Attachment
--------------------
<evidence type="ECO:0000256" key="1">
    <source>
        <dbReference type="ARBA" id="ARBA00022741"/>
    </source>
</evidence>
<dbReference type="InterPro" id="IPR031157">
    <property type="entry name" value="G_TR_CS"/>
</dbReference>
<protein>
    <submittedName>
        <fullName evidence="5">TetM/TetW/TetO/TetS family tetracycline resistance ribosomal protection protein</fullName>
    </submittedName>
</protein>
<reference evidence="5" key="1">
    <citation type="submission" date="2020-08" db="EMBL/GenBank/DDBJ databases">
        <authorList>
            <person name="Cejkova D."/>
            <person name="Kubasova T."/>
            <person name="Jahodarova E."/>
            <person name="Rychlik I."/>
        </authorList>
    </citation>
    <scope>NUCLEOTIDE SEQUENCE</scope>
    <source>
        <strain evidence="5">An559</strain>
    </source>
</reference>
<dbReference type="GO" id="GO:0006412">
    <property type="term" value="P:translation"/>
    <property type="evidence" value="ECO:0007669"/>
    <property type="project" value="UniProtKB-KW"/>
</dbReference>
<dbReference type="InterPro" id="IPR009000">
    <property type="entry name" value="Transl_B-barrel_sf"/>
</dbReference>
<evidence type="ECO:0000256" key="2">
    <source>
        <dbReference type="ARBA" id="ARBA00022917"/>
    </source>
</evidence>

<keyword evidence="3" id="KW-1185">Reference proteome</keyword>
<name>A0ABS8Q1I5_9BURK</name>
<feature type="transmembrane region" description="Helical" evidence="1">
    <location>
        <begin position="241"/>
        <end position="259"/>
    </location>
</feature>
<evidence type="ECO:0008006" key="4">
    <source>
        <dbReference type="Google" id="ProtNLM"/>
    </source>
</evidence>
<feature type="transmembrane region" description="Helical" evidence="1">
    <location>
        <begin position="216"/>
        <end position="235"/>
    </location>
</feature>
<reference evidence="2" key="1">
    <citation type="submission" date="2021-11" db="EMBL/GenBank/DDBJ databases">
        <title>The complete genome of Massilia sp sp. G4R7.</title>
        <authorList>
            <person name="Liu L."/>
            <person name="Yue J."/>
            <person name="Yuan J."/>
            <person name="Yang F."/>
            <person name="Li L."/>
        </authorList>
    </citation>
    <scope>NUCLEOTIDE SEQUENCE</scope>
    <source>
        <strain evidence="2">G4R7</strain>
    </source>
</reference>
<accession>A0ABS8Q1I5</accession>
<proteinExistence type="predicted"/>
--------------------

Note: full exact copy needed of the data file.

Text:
<evidence type="ECO:0000256" key="1">
    <source>
        <dbReference type="ARBA" id="ARBA00022741"/>
    </source>
</evidence>
<dbReference type="InterPro" id="IPR031157">
    <property type="entry name" value="G_TR_CS"/>
</dbReference>
<protein>
    <submittedName>
        <fullName evidence="5">TetM/TetW/TetO/TetS family tetracycline resistance ribosomal protection protein</fullName>
    </submittedName>
</protein>
<reference evidence="5" key="1">
    <citation type="submission" date="2020-08" db="EMBL/GenBank/DDBJ databases">
        <authorList>
            <person name="Cejkova D."/>
            <person name="Kubasova T."/>
            <person name="Jahodarova E."/>
            <person name="Rychlik I."/>
        </authorList>
    </citation>
    <scope>NUCLEOTIDE SEQUENCE</scope>
    <source>
        <strain evidence="5">An559</strain>
    </source>
</reference>
<dbReference type="GO" id="GO:0006412">
    <property type="term" value="P:translation"/>
    <property type="evidence" value="ECO:0007669"/>
    <property type="project" value="UniProtKB-KW"/>
</dbReference>
<dbReference type="InterPro" id="IPR009000">
    <property type="entry name" value="Transl_B-barrel_sf"/>
</dbReference>
<evidence type="ECO:0000256" key="2">
    <source>
        <dbReference type="ARBA" id="ARBA00022917"/>
    </source>
</evidence>

<keyword evidence="3" id="KW-1185">Reference proteome</keyword>
<name>A0ABS8Q1I5_9BURK</name>
<feature type="transmembrane region" description="Helical" evidence="1">
    <location>
        <begin position="241"/>
        <end position="259"/>
    </location>
</feature>
<evidence type="ECO:0008006" key="4">
    <source>
        <dbReference type="Google" id="ProtNLM"/>
    </source>
</evidence>
<feature type="transmembrane region" description="Helical" evidence="1">
    <location>
        <begin position="216"/>
        <end position="235"/>
    </location>
</feature>
<reference evidence="2" key="1">
    <citation type="submission" date="2021-11" db="EMBL/GenBank/DDBJ databases">
        <title>The complete genome of Massilia sp sp. G4R7.</title>
        <authorList>
            <person name="Liu L."/>
            <person name="Yue J."/>
            <person name="Yuan J."/>
            <person name="Yang F."/>
            <person name="Li L."/>
        </authorList>
    </citation>
    <scope>NUCLEOTIDE SEQUENCE</scope>
    <source>
        <strain evidence="2">G4R7</strain>
    </source>
</reference>
<accession>A0ABS8Q1I5</accession>
<proteinExistence type="predicted"/>